Absolutely, my Lords, and I commend the noble Lord for his work in this area. Increased collaboration is vital if the sector is to become more competitive and grow. The Credit Union Expansion Project, to which the noble Lord referred and which the DWP is funding to the tune of £38 million, is aimed at doing exactly that—for example, by providing shared back-office services to cut costs. However, the sector would also be strengthened if it were able to speak with one voice, which requires a reduction in the number of trade associations currently operating in the sector.
My Lords, our ambitions for the growth of credit unions on a national scale have a long way to go. Given that banks and building societies have extensive networks and operational systems, is there now a case for the Government to consider establishing a community reinvestment Act, as in the United States, as a solution to the problem of providing affordable finance for all individuals?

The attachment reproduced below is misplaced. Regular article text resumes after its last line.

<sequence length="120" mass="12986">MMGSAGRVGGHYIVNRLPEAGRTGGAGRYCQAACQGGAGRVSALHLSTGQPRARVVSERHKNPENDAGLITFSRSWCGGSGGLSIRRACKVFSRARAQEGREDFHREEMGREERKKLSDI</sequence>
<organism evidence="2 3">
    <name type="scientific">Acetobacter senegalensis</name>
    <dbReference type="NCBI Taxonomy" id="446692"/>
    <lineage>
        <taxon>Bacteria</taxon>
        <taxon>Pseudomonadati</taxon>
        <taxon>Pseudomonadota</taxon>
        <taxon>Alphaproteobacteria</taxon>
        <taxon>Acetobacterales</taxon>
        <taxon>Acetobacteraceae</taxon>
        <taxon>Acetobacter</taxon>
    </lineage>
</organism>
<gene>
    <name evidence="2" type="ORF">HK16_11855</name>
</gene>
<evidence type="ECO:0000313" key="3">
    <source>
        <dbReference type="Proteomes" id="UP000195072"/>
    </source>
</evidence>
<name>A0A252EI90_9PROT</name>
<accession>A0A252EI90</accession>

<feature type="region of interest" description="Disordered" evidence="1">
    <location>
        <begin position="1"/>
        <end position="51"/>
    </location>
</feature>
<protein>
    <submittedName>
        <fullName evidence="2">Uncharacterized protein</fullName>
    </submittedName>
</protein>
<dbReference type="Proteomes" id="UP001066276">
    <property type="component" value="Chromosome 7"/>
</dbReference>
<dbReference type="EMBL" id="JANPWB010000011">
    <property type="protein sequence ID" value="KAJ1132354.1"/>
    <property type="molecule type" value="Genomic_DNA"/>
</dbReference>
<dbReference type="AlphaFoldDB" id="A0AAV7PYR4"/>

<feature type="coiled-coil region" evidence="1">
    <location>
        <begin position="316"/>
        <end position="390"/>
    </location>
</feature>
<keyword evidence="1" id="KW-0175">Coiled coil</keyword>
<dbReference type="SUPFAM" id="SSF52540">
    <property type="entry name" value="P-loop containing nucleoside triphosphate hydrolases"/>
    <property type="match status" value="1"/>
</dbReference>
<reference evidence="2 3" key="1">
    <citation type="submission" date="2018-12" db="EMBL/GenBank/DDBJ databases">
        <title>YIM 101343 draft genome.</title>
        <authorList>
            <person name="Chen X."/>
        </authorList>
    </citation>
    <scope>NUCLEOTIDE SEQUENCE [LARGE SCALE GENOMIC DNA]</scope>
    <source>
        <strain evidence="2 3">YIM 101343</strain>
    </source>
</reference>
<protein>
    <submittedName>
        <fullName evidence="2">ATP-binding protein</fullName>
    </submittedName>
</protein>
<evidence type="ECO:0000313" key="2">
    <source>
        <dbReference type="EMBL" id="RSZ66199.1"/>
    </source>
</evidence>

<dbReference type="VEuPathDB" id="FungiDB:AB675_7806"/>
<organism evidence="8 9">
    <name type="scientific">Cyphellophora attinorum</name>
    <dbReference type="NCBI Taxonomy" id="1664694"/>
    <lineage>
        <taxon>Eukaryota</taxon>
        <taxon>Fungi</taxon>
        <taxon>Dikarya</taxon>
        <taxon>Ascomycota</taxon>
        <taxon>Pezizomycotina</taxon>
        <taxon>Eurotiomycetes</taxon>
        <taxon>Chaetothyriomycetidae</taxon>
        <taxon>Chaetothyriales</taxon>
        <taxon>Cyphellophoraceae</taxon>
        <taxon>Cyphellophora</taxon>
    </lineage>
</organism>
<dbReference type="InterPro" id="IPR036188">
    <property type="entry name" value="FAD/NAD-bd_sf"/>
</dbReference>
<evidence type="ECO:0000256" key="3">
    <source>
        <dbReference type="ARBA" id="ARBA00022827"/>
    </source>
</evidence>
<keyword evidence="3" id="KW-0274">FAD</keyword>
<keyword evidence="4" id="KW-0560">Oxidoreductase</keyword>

My Lords, there is scope to look at a whole raft of new initiatives, to make sure that there is access to finance for people on more modest incomes. One development in recent weeks has been agreement with the banks on fee-free basic bank accounts, which will be a good improvement for many people who are currently denied even the most basic bank accounts.
My Lords, the Credit Union Expansion Project was designed to enable people on lower incomes to have access to modern banking methods. One of the problems for people in this category is that they have not been able to get cheaper electricity and gas bills because they have been unable to pay by direct debit. Can my noble friend say what progress has been made by both credit unions and the Post Office card account to enable people to access those cheaper bills through the direct debit mechanism?